The end of the House of Bonaparte

In order to know how a story ends, it is indispensable to understand the essence of how it began. The years leading up to the French Revolution were tumultuous. Deep in a financial crisis, King Louis XVI and his advisors attempted to implement a taxation system, which was highly ostracised. This, coupled with the American Revolutionary War, the Seven Years’ War, and years of bad harvest, the French monarchy was at its breaking point. An opportunistic Napoleon saw a chance to devise a political and social upheaval in France.

With the fall of the French monarchy, a republic was created, with Napoleon leading the way. It was during this time that Napoleon laid the foundation for the House of Bonaparte. In his early life, Napoleon was born into modest nobility, which afforded him the luxuries of his station. By 1784, Napoleon trained as an artillery officer, and upon graduation was commissioned a second lieutenant. Perhaps because of his accomplished military career, Napoleon successfully led a military campaign that saw the collapse of the Directory, a body that governed France after the Reign of Terror. Due to his popularity, Napoleon created the Consulate, which was later known as the First Empire.

Portrait of Napoleon in battle by French painter, Joseph Chabord in 1810. Portrait: Joseph Chabord (Public Domain) via Wikimedia Commons

The French Revolution paved the way for modern France, along with the global advancement of republics and democracies. In order to secure his rule, Napoleon implemented regular electoral consultations, which helped silence radical democratic forces. Those first few years of Napoleon’s rule were tenuous, but he managed to stay in power.

Many assassination plots against Napoleon were uncovered, which allowed him to justify his expansion of power. The first step towards expansion came when Napoleon kidnapped the Duke of Enghien, and after a speedy trial, the Duke was executed. Imperialism was not without bloodshed. On 2 December 1804, Napoleon was made Emperor of the French, which was the result of an election for his newly proposed referendum. With roots that were planted in the French Revolution, it was at this time that the House of Bonaparte was created. Napoleon I, as he was known from there on, had officially transformed the French Republic into an empire.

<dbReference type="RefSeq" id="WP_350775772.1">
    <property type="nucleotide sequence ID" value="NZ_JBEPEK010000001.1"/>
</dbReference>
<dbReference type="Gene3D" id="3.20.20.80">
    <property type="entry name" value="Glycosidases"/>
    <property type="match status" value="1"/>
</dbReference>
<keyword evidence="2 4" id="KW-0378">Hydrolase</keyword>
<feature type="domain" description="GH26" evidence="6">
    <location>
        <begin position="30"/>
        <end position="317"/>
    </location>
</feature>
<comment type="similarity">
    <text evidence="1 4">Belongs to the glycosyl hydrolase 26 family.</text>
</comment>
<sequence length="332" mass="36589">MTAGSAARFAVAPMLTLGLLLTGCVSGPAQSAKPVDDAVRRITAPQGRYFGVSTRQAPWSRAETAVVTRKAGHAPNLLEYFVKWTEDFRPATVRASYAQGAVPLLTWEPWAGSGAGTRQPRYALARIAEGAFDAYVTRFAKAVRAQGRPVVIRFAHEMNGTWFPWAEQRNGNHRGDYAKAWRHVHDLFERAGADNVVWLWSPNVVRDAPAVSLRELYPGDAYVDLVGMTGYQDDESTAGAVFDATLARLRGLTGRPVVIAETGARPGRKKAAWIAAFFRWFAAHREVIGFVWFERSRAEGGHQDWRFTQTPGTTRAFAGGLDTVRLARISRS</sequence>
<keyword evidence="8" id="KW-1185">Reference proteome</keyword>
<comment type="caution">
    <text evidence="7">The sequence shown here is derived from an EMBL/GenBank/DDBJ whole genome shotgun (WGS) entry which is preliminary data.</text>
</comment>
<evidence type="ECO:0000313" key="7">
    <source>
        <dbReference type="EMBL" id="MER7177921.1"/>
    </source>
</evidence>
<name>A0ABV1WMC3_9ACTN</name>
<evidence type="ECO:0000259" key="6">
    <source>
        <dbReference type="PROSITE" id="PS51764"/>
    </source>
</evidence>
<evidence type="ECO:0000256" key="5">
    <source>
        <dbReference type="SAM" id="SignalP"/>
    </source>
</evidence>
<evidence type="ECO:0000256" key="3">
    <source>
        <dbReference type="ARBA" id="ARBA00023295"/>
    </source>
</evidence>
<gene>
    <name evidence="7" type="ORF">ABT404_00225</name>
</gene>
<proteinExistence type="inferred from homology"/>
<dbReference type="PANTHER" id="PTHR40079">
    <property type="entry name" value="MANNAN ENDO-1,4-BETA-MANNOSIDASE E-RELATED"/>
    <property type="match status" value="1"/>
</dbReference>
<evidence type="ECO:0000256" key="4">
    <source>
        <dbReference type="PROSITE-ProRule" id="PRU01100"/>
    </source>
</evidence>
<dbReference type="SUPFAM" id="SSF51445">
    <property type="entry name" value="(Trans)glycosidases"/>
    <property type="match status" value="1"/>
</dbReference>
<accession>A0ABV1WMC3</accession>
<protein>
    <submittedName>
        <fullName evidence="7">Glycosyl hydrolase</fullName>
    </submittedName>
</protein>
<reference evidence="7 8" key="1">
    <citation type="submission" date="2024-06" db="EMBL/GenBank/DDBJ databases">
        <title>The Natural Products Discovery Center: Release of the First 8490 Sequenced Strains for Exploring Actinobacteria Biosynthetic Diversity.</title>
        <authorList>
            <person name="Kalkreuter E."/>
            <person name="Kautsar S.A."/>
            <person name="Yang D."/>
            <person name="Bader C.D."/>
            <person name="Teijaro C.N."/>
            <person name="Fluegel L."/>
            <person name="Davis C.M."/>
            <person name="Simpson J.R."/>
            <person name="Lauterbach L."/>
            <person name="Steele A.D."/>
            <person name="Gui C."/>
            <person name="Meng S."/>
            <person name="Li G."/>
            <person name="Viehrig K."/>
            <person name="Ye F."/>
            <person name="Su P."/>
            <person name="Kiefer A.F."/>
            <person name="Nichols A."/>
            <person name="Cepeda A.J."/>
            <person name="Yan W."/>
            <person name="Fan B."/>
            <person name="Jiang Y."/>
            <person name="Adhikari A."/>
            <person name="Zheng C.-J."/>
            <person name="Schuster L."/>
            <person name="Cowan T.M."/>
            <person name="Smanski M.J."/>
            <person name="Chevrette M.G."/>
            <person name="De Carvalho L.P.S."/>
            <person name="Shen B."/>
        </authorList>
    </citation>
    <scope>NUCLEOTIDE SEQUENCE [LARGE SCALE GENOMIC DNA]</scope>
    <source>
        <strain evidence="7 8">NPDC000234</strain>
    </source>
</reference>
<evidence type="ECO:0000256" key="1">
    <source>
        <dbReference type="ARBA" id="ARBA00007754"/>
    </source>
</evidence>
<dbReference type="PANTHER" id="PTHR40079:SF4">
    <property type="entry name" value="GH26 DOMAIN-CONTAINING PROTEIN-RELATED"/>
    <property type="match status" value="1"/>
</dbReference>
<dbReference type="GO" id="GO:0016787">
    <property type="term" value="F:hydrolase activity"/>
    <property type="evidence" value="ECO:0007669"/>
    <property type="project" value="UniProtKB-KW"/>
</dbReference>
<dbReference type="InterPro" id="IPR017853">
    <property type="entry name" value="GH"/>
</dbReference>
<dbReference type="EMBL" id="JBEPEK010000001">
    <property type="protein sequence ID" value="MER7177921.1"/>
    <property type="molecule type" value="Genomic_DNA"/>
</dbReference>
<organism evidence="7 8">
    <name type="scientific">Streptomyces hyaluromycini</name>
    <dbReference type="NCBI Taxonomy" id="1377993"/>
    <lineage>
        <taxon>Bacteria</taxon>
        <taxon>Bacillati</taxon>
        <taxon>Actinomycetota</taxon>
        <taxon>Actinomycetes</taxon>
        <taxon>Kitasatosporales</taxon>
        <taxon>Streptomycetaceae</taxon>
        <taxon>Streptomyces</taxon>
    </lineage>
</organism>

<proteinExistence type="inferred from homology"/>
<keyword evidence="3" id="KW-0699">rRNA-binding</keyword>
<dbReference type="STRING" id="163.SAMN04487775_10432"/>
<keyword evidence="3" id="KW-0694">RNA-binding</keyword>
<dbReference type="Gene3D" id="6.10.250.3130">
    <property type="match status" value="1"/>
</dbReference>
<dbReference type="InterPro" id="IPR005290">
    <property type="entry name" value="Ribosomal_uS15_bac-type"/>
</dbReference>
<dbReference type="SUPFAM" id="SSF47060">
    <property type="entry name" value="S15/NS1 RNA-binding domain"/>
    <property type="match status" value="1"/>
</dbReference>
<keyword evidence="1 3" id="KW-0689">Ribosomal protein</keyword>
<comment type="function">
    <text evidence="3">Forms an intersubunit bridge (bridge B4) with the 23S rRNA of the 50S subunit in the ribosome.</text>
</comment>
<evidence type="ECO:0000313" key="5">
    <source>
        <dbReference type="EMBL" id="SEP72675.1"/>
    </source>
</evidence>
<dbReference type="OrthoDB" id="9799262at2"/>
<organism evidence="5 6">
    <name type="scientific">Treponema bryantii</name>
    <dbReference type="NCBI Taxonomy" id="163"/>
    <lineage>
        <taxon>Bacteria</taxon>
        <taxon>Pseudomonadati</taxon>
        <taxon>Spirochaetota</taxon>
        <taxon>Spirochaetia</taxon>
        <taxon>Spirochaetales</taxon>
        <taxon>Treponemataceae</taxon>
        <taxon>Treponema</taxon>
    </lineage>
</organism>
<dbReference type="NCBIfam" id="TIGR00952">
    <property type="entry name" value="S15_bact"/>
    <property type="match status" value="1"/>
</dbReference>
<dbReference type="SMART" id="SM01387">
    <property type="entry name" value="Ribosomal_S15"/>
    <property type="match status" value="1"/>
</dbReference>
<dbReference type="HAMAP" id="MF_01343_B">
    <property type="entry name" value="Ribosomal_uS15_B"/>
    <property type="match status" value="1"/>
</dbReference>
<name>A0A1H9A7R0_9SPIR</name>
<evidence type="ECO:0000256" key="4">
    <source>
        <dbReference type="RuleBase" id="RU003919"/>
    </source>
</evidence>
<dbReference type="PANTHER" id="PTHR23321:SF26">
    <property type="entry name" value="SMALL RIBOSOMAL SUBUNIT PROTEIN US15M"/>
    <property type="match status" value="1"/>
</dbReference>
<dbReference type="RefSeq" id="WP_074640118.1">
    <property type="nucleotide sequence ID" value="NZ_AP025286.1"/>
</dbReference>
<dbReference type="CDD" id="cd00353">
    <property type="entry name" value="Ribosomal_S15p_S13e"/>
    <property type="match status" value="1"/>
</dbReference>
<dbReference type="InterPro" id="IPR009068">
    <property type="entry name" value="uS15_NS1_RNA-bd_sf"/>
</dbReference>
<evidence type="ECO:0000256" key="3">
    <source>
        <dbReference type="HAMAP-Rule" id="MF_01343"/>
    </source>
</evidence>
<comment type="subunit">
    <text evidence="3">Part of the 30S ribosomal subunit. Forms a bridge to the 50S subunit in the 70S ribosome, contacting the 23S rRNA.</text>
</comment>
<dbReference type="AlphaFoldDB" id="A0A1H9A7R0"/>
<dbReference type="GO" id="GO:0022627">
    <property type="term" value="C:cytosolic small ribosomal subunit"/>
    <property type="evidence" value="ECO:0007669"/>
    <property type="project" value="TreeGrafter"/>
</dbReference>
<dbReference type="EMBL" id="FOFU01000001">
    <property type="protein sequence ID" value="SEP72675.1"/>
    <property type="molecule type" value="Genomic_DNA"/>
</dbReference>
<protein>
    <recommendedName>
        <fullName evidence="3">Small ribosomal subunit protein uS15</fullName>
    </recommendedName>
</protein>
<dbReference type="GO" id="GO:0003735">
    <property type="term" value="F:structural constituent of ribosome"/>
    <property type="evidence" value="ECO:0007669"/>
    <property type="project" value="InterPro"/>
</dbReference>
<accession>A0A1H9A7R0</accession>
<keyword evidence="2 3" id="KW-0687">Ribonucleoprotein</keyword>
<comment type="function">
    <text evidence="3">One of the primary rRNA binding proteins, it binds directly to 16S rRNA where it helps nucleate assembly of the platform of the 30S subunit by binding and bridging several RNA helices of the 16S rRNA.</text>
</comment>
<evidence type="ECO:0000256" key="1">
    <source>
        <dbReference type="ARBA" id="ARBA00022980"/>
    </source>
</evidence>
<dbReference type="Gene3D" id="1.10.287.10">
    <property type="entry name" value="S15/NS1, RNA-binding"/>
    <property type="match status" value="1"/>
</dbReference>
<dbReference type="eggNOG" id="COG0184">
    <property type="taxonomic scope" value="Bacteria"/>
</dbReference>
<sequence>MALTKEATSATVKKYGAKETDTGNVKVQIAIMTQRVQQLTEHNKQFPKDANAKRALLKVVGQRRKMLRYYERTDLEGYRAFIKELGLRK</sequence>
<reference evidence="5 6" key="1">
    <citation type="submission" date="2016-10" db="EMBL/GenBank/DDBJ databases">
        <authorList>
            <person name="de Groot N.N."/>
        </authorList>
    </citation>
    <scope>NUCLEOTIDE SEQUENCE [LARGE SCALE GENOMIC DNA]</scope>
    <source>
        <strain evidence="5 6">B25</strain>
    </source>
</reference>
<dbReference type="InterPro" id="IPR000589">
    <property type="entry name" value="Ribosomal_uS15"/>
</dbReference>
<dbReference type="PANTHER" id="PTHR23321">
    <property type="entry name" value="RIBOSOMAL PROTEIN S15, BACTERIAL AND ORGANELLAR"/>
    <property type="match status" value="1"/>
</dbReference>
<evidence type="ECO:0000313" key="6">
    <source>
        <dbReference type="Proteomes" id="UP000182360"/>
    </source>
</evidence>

During his many military victories, Napoleon managed to place members of his family on the thrones of nearby European power players. Some titles that were gained by war or alliance were: King of Holland, King of Spain, and the King of Italy to name a few. For a little over a decade, the House of Bonaparte was in a position of power but soon came to an end with the onset of the Napoleonic Wars. Pressure from neighbouring Prussia, the Bourbon Dynasty, Russia and the United Kingdom, contributed the collapse of the House of Bonaparte.

Napoleon signing his abdication in 1814. Portrait in Palace of Versailles. Portrait: Bildarchiv der Österreichischen Nationalbibliothek, Herrick (Public Domain) via Wikimedia Commons

After a period of restoration, a member of the Bonaparte family would again rule the French Empire. In 1852, Napoleon III created the Second French Empire and ruled as Emperor of France for eighteen years. By 1870, things were again tumultuous in Europe, which didn’t bode well for Napoleon III’s Second French Empire. The candidacy of Prince Leopold of Hohenzollern-Sigmaringen for the Spanish throne had triggered a wave of fear within the French regime. A French ambassador was used to put pressure on Prussian King William I because Napoleon III felt threatened by an alliance between Spain and Prussia. King William I would not budge on his decision, which left an infuriated French government ready to sign a declaration of war. On 19 July 1870, Napoleon III’s advisors convinced him that French forces could easily overtake the Prussian’s, but were perhaps too confident.

Minister President of Prussia (also the Chancellor of the North German Confederation and Foreign Minister of Prussia during this time), Otto von Bismarck, saw war with France as an opportunity to unify Prussia with southern German states. To the surprise of the French, German troops were efficient and ready for war, and by 2 September 1870, the French surrendered ending the reign of Napoleon III. Two days later, French resistance established a new regime called the Third Republic. After a short period of negotiations, war continued into the next year until Paris surrendered in January of 1871, which ended in the election of a French National Assembly.

The collapse of the House of Bonaparte had far-reaching consequences, many of which can still be felt today. Italian states were annexed by Papal forces, a German Empire was created, and of course a France was now under control of the French Third Republic. Germany’s annexation of French territories, along with Prussian influence over German states created a perfect environment for World War I. Modern European history was distinctly impacted by the imperialistic nature of the House of Bonaparte, making it hard to forget that it started with the brave ambition of Napoleon I.